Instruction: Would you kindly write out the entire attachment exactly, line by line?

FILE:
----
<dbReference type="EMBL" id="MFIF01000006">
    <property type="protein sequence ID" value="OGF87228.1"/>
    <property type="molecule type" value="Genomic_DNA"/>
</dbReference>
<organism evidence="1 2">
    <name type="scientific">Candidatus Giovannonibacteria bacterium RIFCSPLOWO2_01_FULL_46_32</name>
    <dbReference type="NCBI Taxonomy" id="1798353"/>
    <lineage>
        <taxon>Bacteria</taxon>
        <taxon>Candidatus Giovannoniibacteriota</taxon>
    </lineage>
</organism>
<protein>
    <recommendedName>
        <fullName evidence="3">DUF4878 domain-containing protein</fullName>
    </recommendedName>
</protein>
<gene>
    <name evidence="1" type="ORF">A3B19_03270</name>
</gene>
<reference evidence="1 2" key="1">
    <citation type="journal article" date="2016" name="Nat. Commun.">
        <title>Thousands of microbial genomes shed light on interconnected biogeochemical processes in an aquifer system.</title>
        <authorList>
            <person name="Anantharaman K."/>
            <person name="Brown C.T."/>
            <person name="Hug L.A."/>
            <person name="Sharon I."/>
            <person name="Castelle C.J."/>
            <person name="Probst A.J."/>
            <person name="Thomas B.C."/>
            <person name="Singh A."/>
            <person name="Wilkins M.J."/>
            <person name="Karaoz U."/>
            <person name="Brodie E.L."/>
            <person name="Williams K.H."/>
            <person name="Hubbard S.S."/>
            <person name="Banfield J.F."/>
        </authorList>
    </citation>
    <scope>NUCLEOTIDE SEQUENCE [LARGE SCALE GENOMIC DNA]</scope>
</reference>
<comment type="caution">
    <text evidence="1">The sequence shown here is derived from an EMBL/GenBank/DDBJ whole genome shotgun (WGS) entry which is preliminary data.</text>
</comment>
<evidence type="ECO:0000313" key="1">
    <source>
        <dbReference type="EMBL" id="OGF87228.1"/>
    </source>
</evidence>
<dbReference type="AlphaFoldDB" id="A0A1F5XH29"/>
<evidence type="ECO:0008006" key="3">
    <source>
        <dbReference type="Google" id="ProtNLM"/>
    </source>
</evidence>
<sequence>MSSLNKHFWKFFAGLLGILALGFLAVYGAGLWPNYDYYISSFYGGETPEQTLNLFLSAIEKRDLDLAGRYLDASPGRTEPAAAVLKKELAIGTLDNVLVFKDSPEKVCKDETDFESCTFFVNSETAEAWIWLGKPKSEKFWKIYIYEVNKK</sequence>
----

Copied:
<dbReference type="EMBL" id="MFIF01000006">
    <property type="protein sequence ID" value="OGF87228.1"/>
    <property type="molecule type" value="Genomic_DNA"/>
</dbReference>
<organism evidence="1 2">
    <name type="scientific">Candidatus Giovannonibacteria bacterium RIFCSPLOWO2_01_FULL_46_32</name>
    <dbReference type="NCBI Taxonomy" id="1798353"/>
    <lineage>
        <taxon>Bacteria</taxon>
        <taxon>Candidatus Giovannoniibacteriota</taxon>
    </lineage>
</organism>
<protein>
    <recommendedName>
        <fullName evidence="3">DUF4878 domain-containing protein</fullName>
    </recommendedName>
</protein>
<gene>
    <name evidence="1" type="ORF">A3B19_03270</name>
</gene>
<reference evidence="1 2" key="1">
    <citation type="journal article" date="2016" name="Nat. Commun.">
        <title>Thousands of microbial genomes shed light on interconnected biogeochemical processes in an aquifer system.</title>
        <authorList>
            <person name="Anantharaman K."/>
            <person name="Brown C.T."/>
            <person name="Hug L.A."/>
            <person name="Sharon I."/>
            <person name="Castelle C.J."/>
            <person name="Probst A.J."/>
            <person name="Thomas B.C."/>
            <person name="Singh A."/>
            <person name="Wilkins M.J."/>
            <person name="Karaoz U."/>
            <person name="Brodie E.L."/>
            <person name="Williams K.H."/>
            <person name="Hubbard S.S."/>
            <person name="Banfield J.F."/>
        </authorList>
    </citation>
    <scope>NUCLEOTIDE SEQUENCE [LARGE SCALE GENOMIC DNA]</scope>
</reference>
<comment type="caution">
    <text evidence="1">The sequence shown here is derived from an EMBL/GenBank/DDBJ whole genome shotgun (WGS) entry which is preliminary data.</text>
</comment>
<evidence type="ECO:0000313" key="1">
    <source>
        <dbReference type="EMBL" id="OGF87228.1"/>
    </source>
</evidence>
<dbReference type="AlphaFoldDB" id="A0A1F5XH29"/>
<evidence type="ECO:0008006" key="3">
    <source>
        <dbReference type="Google" id="ProtNLM"/>
    </source>
</evidence>
<sequence>MSSLNKHFWKFFAGLLGILALGFLAVYGAGLWPNYDYYISSFYGGETPEQTLNLFLSAIEKRDLDLAGRYLDASPGRTEPAAAVLKKELAIGTLDNVLVFKDSPEKVCKDETDFESCTFFVNSETAEAWIWLGKPKSEKFWKIYIYEVNKK</sequence>